It's the Weekend. Let's Eat. Tucson.

We're all about giving you reasons to travel for a good meal. "It's the Weekend, Let's Eat." features itineraries for where to dine and what to order in cities throughout Arizona. This edition takes us to Tucson.

In 2005, the United Nations Educational, Scientific and Cultural Organization (UNESCO) named Popayan, Colombia, a City of Gastronomy as part of UNESCO's Creative Cities Network. Since then, 116 cities have become part of the network. Six are located in the United States, and only one is a City of Gastronomy: Tucson, in southern Arizona. What does that mean? In short, Tucson brings a good food game.

It's the Weekend. Let's Eat. Tucson.
Reilly's meatball pizza with gooey ricotta

Friday: Dinner

Reilly Craft Pizza & Drink is a former funeral home that's part restaurant, part beer garden and part underground speakeasy. For dinner, start off with one of the most popular items on the menu—Brussels sprouts. They're crunchy and spicy, even sweet, thanks to the hot sauce with pecan brittle crumbs. The star of the show, however, is the meatball and ricotta pizza. You could eat the San Marzano tomato sauce with a spoon, it's so good; the globs of creamy ricotta melt in your mouth; and the garlicky meatballs adorn a golden crust.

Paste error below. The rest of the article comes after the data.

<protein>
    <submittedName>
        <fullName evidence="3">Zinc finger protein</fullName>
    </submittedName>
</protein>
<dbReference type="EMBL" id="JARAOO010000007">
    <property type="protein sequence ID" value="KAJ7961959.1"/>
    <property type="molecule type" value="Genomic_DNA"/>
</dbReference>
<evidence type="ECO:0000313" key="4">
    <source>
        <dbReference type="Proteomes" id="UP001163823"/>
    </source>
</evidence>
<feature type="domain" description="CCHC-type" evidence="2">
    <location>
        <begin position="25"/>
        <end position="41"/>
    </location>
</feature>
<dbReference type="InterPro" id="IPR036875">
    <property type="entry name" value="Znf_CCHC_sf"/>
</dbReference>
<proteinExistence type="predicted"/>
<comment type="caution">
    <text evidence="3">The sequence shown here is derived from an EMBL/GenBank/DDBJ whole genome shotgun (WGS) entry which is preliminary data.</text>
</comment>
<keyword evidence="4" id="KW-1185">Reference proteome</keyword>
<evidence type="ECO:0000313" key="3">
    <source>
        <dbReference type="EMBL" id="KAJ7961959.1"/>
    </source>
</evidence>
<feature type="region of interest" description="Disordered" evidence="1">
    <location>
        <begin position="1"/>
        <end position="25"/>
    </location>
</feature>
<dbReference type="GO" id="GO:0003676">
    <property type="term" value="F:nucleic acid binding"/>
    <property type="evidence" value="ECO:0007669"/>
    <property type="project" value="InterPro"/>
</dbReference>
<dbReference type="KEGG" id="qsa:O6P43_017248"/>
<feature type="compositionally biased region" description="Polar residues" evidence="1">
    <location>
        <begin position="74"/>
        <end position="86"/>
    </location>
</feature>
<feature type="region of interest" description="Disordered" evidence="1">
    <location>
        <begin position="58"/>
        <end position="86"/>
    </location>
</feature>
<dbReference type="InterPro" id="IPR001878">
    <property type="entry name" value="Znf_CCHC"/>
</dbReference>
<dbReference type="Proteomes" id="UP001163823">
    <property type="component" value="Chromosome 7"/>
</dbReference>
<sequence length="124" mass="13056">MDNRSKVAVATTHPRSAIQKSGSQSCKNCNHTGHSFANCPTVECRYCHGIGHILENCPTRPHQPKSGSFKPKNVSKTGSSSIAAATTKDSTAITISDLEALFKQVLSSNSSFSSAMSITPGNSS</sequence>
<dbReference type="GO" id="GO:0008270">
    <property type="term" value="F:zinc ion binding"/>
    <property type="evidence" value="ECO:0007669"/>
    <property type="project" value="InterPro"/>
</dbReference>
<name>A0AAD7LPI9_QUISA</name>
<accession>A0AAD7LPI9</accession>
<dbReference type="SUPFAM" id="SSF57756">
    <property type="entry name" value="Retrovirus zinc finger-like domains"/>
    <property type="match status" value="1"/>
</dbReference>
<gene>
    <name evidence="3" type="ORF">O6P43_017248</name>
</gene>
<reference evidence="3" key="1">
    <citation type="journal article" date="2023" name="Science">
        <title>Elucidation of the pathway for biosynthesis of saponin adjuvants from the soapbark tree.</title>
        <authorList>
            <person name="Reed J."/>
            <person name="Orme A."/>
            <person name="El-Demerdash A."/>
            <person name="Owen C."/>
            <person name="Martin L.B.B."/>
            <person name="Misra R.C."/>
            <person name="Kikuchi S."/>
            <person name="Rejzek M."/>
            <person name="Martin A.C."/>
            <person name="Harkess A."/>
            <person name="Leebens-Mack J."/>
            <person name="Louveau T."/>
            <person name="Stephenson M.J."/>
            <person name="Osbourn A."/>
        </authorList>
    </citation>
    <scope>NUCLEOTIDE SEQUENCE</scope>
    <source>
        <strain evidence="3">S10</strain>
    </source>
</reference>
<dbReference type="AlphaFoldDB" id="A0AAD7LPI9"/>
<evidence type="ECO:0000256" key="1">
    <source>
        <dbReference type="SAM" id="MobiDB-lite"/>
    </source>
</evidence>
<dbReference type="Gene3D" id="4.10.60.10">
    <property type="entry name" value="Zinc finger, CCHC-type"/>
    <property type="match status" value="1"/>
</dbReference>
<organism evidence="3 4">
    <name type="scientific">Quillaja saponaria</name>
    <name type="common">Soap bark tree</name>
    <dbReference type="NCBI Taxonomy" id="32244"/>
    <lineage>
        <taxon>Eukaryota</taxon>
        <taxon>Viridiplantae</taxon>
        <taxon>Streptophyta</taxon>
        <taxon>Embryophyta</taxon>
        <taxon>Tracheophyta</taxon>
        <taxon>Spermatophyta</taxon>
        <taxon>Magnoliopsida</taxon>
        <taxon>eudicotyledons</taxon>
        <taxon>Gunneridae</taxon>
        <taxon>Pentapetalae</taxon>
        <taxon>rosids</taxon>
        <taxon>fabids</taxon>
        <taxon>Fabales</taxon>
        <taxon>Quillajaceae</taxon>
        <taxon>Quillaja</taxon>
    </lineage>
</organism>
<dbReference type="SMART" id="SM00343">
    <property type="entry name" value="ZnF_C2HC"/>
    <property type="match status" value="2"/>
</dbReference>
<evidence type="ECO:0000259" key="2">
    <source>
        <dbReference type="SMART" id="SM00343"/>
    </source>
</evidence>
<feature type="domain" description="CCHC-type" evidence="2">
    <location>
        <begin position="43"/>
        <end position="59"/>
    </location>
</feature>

Saturday: Breakfast

Creativity at Baja Cafe is as abundant as the appearance of the word "bacon" on the menu. The lineup changes about every two months, but the Coyote Eggs Benedict dish is a mainstay. Slice into a toasted English muffin topped with hatch green chiles, crispy jalapeño bacon and perfectly poached eggs, all smothered (in a good way) in a chipotle Hollandaise sauce. It's a little spicy, a little messy, and completely indulgent—the ideal meal after a hike or bike ride. On Instagram? Good. Browse Baja Cafe's account (@bajacafetucson) for weekly Benedict and pancake specials.

It's the Weekend. Let's Eat. Tucson.
Laid-back patio dining at Seis Kitchen in the Mercado San Agustin

Saturday: Lunch